Q&A: David Wright sustainability officer Mansley Serviced Apartments

by: Felicity Cousins | December 7, 2023

Mansley Serviced Apartments’ first property was 44 Curzon Street, Mayfair which has been operating as serviced apartments since the 1960s. No 1 The Mansions in Earl’s Court was bought a decade later. Over the years the business has expanded to seven properties, and locations include London, Edinburgh, Inverness, and Cheltenham. David Wright is portfolio development manager and sustainability officer at Mansley Serviced Apartments. He took on the role of sustainability officer (alongside his role as portfolio development manager) in October last year, setting a deadline of March 2023 to collect and submit sustainability data to Green Tourism. Sustainable Hotel News caught up with Wright to talk about the process involved, how much he has achieved in his role in one year and what his plans are for the future when it comes to sustainable reporting. 

How difficult was it to find the information you needed to submit to Green Tourism?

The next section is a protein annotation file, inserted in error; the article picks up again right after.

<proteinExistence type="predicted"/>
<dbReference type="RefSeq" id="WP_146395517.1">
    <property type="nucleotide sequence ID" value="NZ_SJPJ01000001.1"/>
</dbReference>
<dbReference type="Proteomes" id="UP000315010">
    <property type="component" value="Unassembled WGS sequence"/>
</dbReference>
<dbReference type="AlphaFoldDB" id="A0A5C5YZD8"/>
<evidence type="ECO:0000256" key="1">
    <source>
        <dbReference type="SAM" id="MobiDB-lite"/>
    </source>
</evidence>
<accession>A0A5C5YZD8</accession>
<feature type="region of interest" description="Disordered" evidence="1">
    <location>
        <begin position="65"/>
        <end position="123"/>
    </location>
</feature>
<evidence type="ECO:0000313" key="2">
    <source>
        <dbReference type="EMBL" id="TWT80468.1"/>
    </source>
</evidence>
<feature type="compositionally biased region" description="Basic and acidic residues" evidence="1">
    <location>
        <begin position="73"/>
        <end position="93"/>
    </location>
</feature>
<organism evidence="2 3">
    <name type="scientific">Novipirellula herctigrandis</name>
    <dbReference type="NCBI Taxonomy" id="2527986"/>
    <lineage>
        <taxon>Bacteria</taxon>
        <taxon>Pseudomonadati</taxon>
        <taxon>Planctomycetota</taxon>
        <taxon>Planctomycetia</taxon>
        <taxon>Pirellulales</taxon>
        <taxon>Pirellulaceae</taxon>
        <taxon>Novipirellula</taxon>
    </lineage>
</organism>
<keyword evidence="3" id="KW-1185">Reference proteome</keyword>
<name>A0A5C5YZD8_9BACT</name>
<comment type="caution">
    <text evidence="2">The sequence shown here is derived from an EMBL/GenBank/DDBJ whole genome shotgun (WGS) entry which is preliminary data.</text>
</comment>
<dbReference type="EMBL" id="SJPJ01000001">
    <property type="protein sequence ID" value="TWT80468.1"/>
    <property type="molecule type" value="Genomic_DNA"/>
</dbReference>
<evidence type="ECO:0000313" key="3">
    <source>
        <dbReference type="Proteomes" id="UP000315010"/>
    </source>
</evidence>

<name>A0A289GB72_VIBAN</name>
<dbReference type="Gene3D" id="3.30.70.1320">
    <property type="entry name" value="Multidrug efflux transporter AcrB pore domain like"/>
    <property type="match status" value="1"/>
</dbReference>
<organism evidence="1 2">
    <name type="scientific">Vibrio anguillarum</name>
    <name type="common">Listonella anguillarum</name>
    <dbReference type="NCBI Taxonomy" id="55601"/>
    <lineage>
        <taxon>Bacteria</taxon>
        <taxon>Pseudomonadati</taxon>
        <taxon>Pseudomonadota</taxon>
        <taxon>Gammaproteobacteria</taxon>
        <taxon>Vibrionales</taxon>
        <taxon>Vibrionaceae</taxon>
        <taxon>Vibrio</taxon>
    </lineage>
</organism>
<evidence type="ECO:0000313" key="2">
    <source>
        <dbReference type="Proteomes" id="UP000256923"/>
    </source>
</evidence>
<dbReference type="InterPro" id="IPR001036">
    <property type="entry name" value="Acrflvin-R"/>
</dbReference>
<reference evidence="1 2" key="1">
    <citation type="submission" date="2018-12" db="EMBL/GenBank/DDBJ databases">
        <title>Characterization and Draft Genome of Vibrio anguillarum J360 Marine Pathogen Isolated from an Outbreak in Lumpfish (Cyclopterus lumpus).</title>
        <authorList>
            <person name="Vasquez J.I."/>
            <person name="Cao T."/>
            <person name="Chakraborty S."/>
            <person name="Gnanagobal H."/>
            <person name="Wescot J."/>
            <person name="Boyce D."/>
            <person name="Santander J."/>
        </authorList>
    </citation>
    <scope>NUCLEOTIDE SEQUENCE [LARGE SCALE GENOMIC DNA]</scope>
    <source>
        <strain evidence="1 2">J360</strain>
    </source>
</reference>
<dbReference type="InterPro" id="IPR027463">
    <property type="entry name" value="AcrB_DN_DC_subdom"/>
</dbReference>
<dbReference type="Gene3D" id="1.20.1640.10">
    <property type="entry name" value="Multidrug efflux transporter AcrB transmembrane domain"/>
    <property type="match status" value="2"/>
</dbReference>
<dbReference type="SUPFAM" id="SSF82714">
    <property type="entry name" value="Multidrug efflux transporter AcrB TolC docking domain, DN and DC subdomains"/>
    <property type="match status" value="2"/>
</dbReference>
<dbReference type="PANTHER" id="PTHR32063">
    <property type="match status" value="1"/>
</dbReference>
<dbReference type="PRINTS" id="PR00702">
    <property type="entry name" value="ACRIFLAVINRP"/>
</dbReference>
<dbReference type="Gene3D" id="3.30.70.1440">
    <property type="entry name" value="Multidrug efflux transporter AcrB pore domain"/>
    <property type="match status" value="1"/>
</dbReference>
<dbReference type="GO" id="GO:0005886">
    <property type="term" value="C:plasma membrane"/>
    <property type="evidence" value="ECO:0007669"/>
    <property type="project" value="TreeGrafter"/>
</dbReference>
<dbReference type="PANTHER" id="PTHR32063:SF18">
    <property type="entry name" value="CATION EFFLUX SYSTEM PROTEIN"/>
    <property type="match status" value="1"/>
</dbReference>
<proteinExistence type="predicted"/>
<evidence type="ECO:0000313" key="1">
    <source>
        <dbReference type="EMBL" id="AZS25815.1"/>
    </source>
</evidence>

DW: Finding out who in the company knew different parts of the business was difficult. We’ve got seven buildings so we did one submission for each building and each one was 72 questions. So I was writing 500 different answers on the Green Tourism portal. I did find a spreadsheet, which was used to report meter readings so some information was there but there was not much attention to detail. Our buildings are all old buildings so I was trying to find out if certain parts were insulated and sometimes we didn’t have the floor plans so I had to trawl through all these documents. I also contacted our People And Culture department (HR) to look at the social aspects. Mansley has a robust support around what they do with staff – they definitely go beyond what they need to and I learnt even more about what I had access to as well!